A back-road tour of the Satipaṭṭhāna Sutta


The Satipaṭṭhāna Sutta (MN 10) describes a practice of contemplating Dhamma in terms of direct experience through a long series of exercises, which are grouped under the four categories of body, feelings, mind and dhammas. This practice is properly a development of right view, whereby individual Dhammic teachings are verified and internalized, such that Dhamma becomes ultimately a matter of direct perception, and we attain knowledge and vision of things as they are, effectively seeing through the eyes of the Buddha. This practice is properly undertaken on the basis of the previous establishment of the virtue factors of the path (resolve, speech, action and livelihood), and integrates an optimal functioning of all of the developmental (bhāvana) factors of effort, proficiency (sati) and, notably, samādhi, for that final push toward liberation.

The structure of the text

Opening. The text of the sutta begins:

Thus have I heard. On one occasion the Blessed One was living in the Kuru country where there was a town of the Kurus named Kammāsadhamma. There he addressed the bhikkhus, “Bhikkhus.”

“Venerable sir,” they replied.

The Blessed One said this:

Bhikkhus, this is the direct path for the purification of beings, for the surmounting of sorrow and lamentation, for the disappearance of pain and grief, for the attainment of the true way, for the realization of nibbāna, namely, the four satipaṭṭhānas.

The phrase ‘direct path’ is a translation of ekāyano maggo, literally ‘one-vehicle path,’ and sometimes translated as ‘only path.’ If it is the only bus to get us to where we want to go – to panoramic views, ultimately to nibbāna – this does not make satipaṭṭhāna a stand-alone practice by any means, as it is often regarded by vipassanā yogis, because we must first travel on many buses before our transfer onto that final bus. The whole noble eightfold path must be mastered to reach nibbāna. The Buddha tells us,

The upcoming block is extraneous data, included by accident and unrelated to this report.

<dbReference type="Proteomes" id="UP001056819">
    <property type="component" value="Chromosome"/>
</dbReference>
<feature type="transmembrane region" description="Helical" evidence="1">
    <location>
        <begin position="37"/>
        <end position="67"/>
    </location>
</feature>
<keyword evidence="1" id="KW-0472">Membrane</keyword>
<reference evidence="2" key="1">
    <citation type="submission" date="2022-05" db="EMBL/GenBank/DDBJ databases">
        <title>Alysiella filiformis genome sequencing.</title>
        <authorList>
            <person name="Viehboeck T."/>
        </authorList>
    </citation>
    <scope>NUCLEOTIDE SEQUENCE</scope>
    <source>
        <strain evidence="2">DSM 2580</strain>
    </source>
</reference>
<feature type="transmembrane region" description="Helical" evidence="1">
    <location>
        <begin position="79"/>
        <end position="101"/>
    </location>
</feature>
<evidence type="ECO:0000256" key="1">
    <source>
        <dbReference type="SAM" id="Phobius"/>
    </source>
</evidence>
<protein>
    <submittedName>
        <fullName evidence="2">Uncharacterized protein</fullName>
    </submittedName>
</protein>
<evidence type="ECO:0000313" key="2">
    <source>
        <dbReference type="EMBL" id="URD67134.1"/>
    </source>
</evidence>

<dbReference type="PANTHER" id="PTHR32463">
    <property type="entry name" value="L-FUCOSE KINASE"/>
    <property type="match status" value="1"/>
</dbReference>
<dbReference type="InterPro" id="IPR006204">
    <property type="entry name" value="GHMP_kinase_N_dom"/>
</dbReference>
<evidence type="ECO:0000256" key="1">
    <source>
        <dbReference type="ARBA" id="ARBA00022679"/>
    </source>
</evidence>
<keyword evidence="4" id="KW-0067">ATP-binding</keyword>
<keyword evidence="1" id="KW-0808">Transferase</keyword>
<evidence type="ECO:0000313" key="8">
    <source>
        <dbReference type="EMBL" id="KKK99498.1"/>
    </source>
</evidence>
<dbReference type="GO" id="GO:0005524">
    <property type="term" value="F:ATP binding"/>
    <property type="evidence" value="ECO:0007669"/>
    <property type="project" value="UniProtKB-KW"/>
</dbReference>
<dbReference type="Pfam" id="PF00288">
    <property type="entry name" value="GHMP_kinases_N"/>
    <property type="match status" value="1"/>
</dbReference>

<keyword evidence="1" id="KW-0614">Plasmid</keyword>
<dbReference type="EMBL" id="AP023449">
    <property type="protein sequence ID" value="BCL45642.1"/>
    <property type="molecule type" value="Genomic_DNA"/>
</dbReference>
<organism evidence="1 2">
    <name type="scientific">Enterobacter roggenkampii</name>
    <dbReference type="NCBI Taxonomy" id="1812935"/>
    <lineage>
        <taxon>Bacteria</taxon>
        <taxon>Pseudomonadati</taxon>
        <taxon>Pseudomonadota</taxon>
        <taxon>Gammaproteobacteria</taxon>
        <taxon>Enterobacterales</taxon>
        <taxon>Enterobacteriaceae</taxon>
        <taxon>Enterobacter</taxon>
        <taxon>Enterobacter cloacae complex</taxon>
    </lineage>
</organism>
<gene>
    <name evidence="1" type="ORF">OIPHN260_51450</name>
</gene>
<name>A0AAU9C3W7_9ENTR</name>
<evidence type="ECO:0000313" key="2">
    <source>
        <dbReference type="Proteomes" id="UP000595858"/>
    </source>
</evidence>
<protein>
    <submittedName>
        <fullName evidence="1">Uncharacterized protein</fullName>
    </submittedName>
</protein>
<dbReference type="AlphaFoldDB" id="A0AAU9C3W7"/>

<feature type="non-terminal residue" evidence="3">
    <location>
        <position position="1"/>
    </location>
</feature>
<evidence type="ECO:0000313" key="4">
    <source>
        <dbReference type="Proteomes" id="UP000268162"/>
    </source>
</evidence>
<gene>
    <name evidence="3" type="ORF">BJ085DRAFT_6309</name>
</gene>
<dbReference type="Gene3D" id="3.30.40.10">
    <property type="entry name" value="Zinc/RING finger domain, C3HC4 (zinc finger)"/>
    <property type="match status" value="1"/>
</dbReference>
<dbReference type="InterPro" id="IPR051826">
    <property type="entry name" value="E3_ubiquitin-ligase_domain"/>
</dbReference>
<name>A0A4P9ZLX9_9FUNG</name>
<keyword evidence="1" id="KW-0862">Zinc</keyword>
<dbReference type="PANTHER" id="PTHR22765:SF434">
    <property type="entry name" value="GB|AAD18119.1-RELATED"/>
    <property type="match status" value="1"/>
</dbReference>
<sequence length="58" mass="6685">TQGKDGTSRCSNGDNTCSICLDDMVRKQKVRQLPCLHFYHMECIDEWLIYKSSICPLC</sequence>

Then, bhikkhu, when your virtue is well purified and your view straight, based upon virtue, established upon virtue, then you should develop the four satipaṭṭhānas in a threefold way. (SN 47.3)

By analogy, pushing the garage door button might be the direct or only way to arrive at home, but is a useless exercise if we have yet to drive across two states, deal with restless children and tank up multiple times before we reach a point where the garage door will actually respond to pressure from our thumb.


This paper is part of a series on Rethinking Satipaṭṭhāna.
Please click HERE for references and for access to other papers in the series.

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3 Responses to “A back-road tour of the Satipaṭṭhāna Sutta”

  1. kimmosley Says:


    When I click on “more” I get a 404





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